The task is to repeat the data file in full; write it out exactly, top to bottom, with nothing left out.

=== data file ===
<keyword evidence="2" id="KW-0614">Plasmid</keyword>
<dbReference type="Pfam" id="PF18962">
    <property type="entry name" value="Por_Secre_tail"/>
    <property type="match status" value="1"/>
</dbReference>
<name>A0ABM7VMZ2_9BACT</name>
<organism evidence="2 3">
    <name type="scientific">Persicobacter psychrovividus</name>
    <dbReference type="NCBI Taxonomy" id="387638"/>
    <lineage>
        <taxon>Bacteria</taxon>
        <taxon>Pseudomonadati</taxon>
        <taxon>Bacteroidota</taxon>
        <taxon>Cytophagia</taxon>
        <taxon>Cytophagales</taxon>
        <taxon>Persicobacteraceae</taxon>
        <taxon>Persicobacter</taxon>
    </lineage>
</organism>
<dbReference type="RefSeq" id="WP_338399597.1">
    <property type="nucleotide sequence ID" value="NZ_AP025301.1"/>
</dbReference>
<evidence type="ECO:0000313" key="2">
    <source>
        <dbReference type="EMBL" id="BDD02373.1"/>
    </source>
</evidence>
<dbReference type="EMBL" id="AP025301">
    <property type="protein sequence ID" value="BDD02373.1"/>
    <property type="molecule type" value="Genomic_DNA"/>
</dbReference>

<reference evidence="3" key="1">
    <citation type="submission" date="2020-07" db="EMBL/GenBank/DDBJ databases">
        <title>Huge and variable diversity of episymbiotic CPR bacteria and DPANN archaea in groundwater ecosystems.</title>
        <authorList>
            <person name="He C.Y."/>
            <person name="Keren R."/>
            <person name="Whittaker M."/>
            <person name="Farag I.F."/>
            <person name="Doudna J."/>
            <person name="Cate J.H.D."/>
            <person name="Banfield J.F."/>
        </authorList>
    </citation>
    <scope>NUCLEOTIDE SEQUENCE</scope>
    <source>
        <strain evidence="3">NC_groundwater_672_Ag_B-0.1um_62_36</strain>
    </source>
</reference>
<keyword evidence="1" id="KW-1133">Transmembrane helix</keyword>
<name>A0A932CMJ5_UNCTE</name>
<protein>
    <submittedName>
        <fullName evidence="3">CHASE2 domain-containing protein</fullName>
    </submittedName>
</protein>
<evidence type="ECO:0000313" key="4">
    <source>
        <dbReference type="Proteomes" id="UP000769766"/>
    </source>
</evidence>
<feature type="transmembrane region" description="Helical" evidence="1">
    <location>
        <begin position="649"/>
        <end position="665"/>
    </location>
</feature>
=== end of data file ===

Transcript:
<keyword evidence="2" id="KW-0614">Plasmid</keyword>
<dbReference type="Pfam" id="PF18962">
    <property type="entry name" value="Por_Secre_tail"/>
    <property type="match status" value="1"/>
</dbReference>
<name>A0ABM7VMZ2_9BACT</name>
<organism evidence="2 3">
    <name type="scientific">Persicobacter psychrovividus</name>
    <dbReference type="NCBI Taxonomy" id="387638"/>
    <lineage>
        <taxon>Bacteria</taxon>
        <taxon>Pseudomonadati</taxon>
        <taxon>Bacteroidota</taxon>
        <taxon>Cytophagia</taxon>
        <taxon>Cytophagales</taxon>
        <taxon>Persicobacteraceae</taxon>
        <taxon>Persicobacter</taxon>
    </lineage>
</organism>
<dbReference type="RefSeq" id="WP_338399597.1">
    <property type="nucleotide sequence ID" value="NZ_AP025301.1"/>
</dbReference>
<evidence type="ECO:0000313" key="2">
    <source>
        <dbReference type="EMBL" id="BDD02373.1"/>
    </source>
</evidence>
<dbReference type="EMBL" id="AP025301">
    <property type="protein sequence ID" value="BDD02373.1"/>
    <property type="molecule type" value="Genomic_DNA"/>
</dbReference>

<reference evidence="3" key="1">
    <citation type="submission" date="2020-07" db="EMBL/GenBank/DDBJ databases">
        <title>Huge and variable diversity of episymbiotic CPR bacteria and DPANN archaea in groundwater ecosystems.</title>
        <authorList>
            <person name="He C.Y."/>
            <person name="Keren R."/>
            <person name="Whittaker M."/>
            <person name="Farag I.F."/>
            <person name="Doudna J."/>
            <person name="Cate J.H.D."/>
            <person name="Banfield J.F."/>
        </authorList>
    </citation>
    <scope>NUCLEOTIDE SEQUENCE</scope>
    <source>
        <strain evidence="3">NC_groundwater_672_Ag_B-0.1um_62_36</strain>
    </source>
</reference>
<keyword evidence="1" id="KW-1133">Transmembrane helix</keyword>
<name>A0A932CMJ5_UNCTE</name>
<protein>
    <submittedName>
        <fullName evidence="3">CHASE2 domain-containing protein</fullName>
    </submittedName>
</protein>
<evidence type="ECO:0000313" key="4">
    <source>
        <dbReference type="Proteomes" id="UP000769766"/>
    </source>
</evidence>
<feature type="transmembrane region" description="Helical" evidence="1">
    <location>
        <begin position="649"/>
        <end position="665"/>
    </location>
</feature>